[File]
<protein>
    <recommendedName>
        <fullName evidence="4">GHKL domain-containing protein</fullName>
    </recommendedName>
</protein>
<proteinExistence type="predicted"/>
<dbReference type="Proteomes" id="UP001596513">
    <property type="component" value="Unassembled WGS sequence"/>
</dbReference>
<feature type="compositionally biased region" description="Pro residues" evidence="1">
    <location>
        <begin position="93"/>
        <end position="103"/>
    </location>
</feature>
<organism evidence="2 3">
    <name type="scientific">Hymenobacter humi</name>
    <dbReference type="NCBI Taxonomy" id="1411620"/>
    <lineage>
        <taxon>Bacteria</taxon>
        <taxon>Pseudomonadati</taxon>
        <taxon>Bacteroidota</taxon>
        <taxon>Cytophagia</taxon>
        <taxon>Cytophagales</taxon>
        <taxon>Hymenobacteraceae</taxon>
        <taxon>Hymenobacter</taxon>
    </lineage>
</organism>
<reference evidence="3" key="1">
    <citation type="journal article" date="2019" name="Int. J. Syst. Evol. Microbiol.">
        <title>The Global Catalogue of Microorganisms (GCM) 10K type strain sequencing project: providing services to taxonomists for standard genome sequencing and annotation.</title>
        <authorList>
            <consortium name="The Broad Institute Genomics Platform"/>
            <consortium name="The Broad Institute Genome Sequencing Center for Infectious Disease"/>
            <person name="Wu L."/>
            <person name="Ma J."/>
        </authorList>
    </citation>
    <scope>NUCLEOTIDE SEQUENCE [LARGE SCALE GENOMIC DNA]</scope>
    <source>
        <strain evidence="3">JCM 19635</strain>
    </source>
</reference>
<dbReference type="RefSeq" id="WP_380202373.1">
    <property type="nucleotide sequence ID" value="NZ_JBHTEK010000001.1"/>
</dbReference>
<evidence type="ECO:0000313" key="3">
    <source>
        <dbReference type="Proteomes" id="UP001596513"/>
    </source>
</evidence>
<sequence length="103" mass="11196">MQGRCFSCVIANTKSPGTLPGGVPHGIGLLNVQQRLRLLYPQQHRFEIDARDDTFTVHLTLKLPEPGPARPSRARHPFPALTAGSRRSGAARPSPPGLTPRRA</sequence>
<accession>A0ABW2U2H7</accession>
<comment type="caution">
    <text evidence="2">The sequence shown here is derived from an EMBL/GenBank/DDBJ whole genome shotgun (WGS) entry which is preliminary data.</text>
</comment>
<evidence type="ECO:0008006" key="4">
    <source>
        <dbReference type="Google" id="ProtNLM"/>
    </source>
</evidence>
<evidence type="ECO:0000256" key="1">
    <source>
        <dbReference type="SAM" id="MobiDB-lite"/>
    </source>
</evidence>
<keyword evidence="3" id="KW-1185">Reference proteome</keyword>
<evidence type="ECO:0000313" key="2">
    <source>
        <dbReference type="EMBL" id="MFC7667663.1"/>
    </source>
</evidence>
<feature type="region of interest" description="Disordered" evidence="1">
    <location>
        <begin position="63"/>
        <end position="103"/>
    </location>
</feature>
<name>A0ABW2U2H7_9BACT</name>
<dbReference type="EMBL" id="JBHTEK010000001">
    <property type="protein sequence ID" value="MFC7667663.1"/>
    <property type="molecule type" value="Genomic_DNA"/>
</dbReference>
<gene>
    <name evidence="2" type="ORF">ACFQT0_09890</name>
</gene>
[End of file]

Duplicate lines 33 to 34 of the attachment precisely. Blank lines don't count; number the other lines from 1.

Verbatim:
            <consortium name="The Broad Institute Genomics Platform"/>
            <consortium name="The Broad Institute Genome Sequencing Center for Infectious Disease"/>